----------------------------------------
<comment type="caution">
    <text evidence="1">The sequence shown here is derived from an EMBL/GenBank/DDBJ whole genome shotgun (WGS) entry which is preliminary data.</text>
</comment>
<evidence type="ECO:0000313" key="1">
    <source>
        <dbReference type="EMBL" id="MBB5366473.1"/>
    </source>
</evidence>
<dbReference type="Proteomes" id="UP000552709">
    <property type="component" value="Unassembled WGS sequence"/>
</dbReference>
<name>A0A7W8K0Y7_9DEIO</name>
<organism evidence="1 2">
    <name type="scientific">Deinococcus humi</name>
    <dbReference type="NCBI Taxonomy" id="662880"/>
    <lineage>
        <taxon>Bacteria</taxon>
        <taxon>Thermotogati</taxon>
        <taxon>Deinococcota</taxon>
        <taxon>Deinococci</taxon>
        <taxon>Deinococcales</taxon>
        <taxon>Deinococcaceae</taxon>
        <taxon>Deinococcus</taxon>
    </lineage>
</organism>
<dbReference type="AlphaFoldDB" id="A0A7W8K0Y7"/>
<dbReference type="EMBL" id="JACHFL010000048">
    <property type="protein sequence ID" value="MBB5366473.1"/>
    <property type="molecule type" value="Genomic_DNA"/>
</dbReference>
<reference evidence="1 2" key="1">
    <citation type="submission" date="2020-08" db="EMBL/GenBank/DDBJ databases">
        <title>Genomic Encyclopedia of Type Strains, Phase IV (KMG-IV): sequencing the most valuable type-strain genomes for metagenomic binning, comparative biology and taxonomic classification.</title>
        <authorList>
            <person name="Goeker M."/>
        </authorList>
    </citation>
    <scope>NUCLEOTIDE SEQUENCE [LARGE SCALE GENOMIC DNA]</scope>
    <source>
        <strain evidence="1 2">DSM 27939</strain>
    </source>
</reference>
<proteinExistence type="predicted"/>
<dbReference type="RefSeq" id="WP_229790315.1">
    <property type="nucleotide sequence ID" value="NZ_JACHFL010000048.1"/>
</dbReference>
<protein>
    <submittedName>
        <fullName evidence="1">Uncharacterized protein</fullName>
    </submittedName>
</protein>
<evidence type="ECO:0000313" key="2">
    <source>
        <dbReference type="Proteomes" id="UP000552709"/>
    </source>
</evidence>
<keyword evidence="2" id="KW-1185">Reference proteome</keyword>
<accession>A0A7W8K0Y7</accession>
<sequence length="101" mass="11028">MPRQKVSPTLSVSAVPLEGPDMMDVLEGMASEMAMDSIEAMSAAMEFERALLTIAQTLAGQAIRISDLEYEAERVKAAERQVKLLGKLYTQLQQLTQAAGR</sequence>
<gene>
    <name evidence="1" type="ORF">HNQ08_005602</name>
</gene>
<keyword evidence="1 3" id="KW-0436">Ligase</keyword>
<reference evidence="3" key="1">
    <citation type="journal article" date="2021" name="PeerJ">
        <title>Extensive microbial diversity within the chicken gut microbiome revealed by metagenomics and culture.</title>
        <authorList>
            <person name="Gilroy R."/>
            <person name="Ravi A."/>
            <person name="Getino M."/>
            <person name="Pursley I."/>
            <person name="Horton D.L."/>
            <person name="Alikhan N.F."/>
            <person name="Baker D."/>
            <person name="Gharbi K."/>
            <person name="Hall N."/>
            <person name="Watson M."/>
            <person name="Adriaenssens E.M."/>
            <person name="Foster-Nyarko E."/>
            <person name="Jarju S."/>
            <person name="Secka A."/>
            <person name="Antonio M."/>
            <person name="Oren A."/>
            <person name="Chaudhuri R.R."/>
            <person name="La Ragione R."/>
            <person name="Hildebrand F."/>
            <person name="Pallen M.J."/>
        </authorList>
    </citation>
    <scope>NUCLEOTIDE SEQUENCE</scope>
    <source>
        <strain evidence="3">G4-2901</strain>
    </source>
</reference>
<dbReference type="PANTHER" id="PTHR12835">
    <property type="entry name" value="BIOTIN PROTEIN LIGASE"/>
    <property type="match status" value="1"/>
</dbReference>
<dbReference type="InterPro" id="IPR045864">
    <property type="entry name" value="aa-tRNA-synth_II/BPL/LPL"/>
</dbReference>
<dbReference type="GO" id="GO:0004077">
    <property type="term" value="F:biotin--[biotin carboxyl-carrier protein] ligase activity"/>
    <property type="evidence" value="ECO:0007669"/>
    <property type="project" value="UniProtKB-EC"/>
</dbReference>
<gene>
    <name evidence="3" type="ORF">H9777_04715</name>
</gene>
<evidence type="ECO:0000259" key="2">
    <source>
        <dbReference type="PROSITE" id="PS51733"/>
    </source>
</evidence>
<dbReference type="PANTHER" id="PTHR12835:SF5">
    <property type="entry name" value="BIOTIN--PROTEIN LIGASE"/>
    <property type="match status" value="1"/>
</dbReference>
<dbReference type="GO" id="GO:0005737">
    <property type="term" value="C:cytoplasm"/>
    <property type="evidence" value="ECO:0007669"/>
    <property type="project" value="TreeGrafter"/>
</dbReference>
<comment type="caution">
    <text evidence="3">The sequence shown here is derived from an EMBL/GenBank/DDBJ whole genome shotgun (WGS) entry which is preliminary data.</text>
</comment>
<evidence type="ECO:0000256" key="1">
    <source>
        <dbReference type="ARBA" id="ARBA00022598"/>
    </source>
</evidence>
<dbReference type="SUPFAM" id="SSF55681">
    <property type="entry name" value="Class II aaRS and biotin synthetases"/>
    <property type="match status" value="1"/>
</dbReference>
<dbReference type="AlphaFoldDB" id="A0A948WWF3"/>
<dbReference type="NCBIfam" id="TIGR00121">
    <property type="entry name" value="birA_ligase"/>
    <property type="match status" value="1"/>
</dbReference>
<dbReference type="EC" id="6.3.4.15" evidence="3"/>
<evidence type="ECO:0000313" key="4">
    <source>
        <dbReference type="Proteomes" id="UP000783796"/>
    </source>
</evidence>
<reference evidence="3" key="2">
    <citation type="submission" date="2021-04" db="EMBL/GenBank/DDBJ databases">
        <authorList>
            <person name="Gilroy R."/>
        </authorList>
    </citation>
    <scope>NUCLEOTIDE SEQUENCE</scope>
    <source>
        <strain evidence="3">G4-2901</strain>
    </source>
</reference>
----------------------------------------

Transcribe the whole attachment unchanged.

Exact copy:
<comment type="caution">
    <text evidence="1">The sequence shown here is derived from an EMBL/GenBank/DDBJ whole genome shotgun (WGS) entry which is preliminary data.</text>
</comment>
<evidence type="ECO:0000313" key="1">
    <source>
        <dbReference type="EMBL" id="MBB5366473.1"/>
    </source>
</evidence>
<dbReference type="Proteomes" id="UP000552709">
    <property type="component" value="Unassembled WGS sequence"/>
</dbReference>
<name>A0A7W8K0Y7_9DEIO</name>
<organism evidence="1 2">
    <name type="scientific">Deinococcus humi</name>
    <dbReference type="NCBI Taxonomy" id="662880"/>
    <lineage>
        <taxon>Bacteria</taxon>
        <taxon>Thermotogati</taxon>
        <taxon>Deinococcota</taxon>
        <taxon>Deinococci</taxon>
        <taxon>Deinococcales</taxon>
        <taxon>Deinococcaceae</taxon>
        <taxon>Deinococcus</taxon>
    </lineage>
</organism>
<dbReference type="AlphaFoldDB" id="A0A7W8K0Y7"/>
<dbReference type="EMBL" id="JACHFL010000048">
    <property type="protein sequence ID" value="MBB5366473.1"/>
    <property type="molecule type" value="Genomic_DNA"/>
</dbReference>
<reference evidence="1 2" key="1">
    <citation type="submission" date="2020-08" db="EMBL/GenBank/DDBJ databases">
        <title>Genomic Encyclopedia of Type Strains, Phase IV (KMG-IV): sequencing the most valuable type-strain genomes for metagenomic binning, comparative biology and taxonomic classification.</title>
        <authorList>
            <person name="Goeker M."/>
        </authorList>
    </citation>
    <scope>NUCLEOTIDE SEQUENCE [LARGE SCALE GENOMIC DNA]</scope>
    <source>
        <strain evidence="1 2">DSM 27939</strain>
    </source>
</reference>
<proteinExistence type="predicted"/>
<dbReference type="RefSeq" id="WP_229790315.1">
    <property type="nucleotide sequence ID" value="NZ_JACHFL010000048.1"/>
</dbReference>
<protein>
    <submittedName>
        <fullName evidence="1">Uncharacterized protein</fullName>
    </submittedName>
</protein>
<evidence type="ECO:0000313" key="2">
    <source>
        <dbReference type="Proteomes" id="UP000552709"/>
    </source>
</evidence>
<keyword evidence="2" id="KW-1185">Reference proteome</keyword>
<accession>A0A7W8K0Y7</accession>
<sequence length="101" mass="11028">MPRQKVSPTLSVSAVPLEGPDMMDVLEGMASEMAMDSIEAMSAAMEFERALLTIAQTLAGQAIRISDLEYEAERVKAAERQVKLLGKLYTQLQQLTQAAGR</sequence>
<gene>
    <name evidence="1" type="ORF">HNQ08_005602</name>
</gene>
<keyword evidence="1 3" id="KW-0436">Ligase</keyword>
<reference evidence="3" key="1">
    <citation type="journal article" date="2021" name="PeerJ">
        <title>Extensive microbial diversity within the chicken gut microbiome revealed by metagenomics and culture.</title>
        <authorList>
            <person name="Gilroy R."/>
            <person name="Ravi A."/>
            <person name="Getino M."/>
            <person name="Pursley I."/>
            <person name="Horton D.L."/>
            <person name="Alikhan N.F."/>
            <person name="Baker D."/>
            <person name="Gharbi K."/>
            <person name="Hall N."/>
            <person name="Watson M."/>
            <person name="Adriaenssens E.M."/>
            <person name="Foster-Nyarko E."/>
            <person name="Jarju S."/>
            <person name="Secka A."/>
            <person name="Antonio M."/>
            <person name="Oren A."/>
            <person name="Chaudhuri R.R."/>
            <person name="La Ragione R."/>
            <person name="Hildebrand F."/>
            <person name="Pallen M.J."/>
        </authorList>
    </citation>
    <scope>NUCLEOTIDE SEQUENCE</scope>
    <source>
        <strain evidence="3">G4-2901</strain>
    </source>
</reference>
<dbReference type="PANTHER" id="PTHR12835">
    <property type="entry name" value="BIOTIN PROTEIN LIGASE"/>
    <property type="match status" value="1"/>
</dbReference>
<dbReference type="InterPro" id="IPR045864">
    <property type="entry name" value="aa-tRNA-synth_II/BPL/LPL"/>
</dbReference>
<dbReference type="GO" id="GO:0004077">
    <property type="term" value="F:biotin--[biotin carboxyl-carrier protein] ligase activity"/>
    <property type="evidence" value="ECO:0007669"/>
    <property type="project" value="UniProtKB-EC"/>
</dbReference>
<gene>
    <name evidence="3" type="ORF">H9777_04715</name>
</gene>
<evidence type="ECO:0000259" key="2">
    <source>
        <dbReference type="PROSITE" id="PS51733"/>
    </source>
</evidence>
<dbReference type="PANTHER" id="PTHR12835:SF5">
    <property type="entry name" value="BIOTIN--PROTEIN LIGASE"/>
    <property type="match status" value="1"/>
</dbReference>
<dbReference type="GO" id="GO:0005737">
    <property type="term" value="C:cytoplasm"/>
    <property type="evidence" value="ECO:0007669"/>
    <property type="project" value="TreeGrafter"/>
</dbReference>
<comment type="caution">
    <text evidence="3">The sequence shown here is derived from an EMBL/GenBank/DDBJ whole genome shotgun (WGS) entry which is preliminary data.</text>
</comment>
<evidence type="ECO:0000256" key="1">
    <source>
        <dbReference type="ARBA" id="ARBA00022598"/>
    </source>
</evidence>
<dbReference type="SUPFAM" id="SSF55681">
    <property type="entry name" value="Class II aaRS and biotin synthetases"/>
    <property type="match status" value="1"/>
</dbReference>
<dbReference type="AlphaFoldDB" id="A0A948WWF3"/>
<dbReference type="NCBIfam" id="TIGR00121">
    <property type="entry name" value="birA_ligase"/>
    <property type="match status" value="1"/>
</dbReference>
<dbReference type="EC" id="6.3.4.15" evidence="3"/>
<evidence type="ECO:0000313" key="4">
    <source>
        <dbReference type="Proteomes" id="UP000783796"/>
    </source>
</evidence>
<reference evidence="3" key="2">
    <citation type="submission" date="2021-04" db="EMBL/GenBank/DDBJ databases">
        <authorList>
            <person name="Gilroy R."/>
        </authorList>
    </citation>
    <scope>NUCLEOTIDE SEQUENCE</scope>
    <source>
        <strain evidence="3">G4-2901</strain>
    </source>
</reference>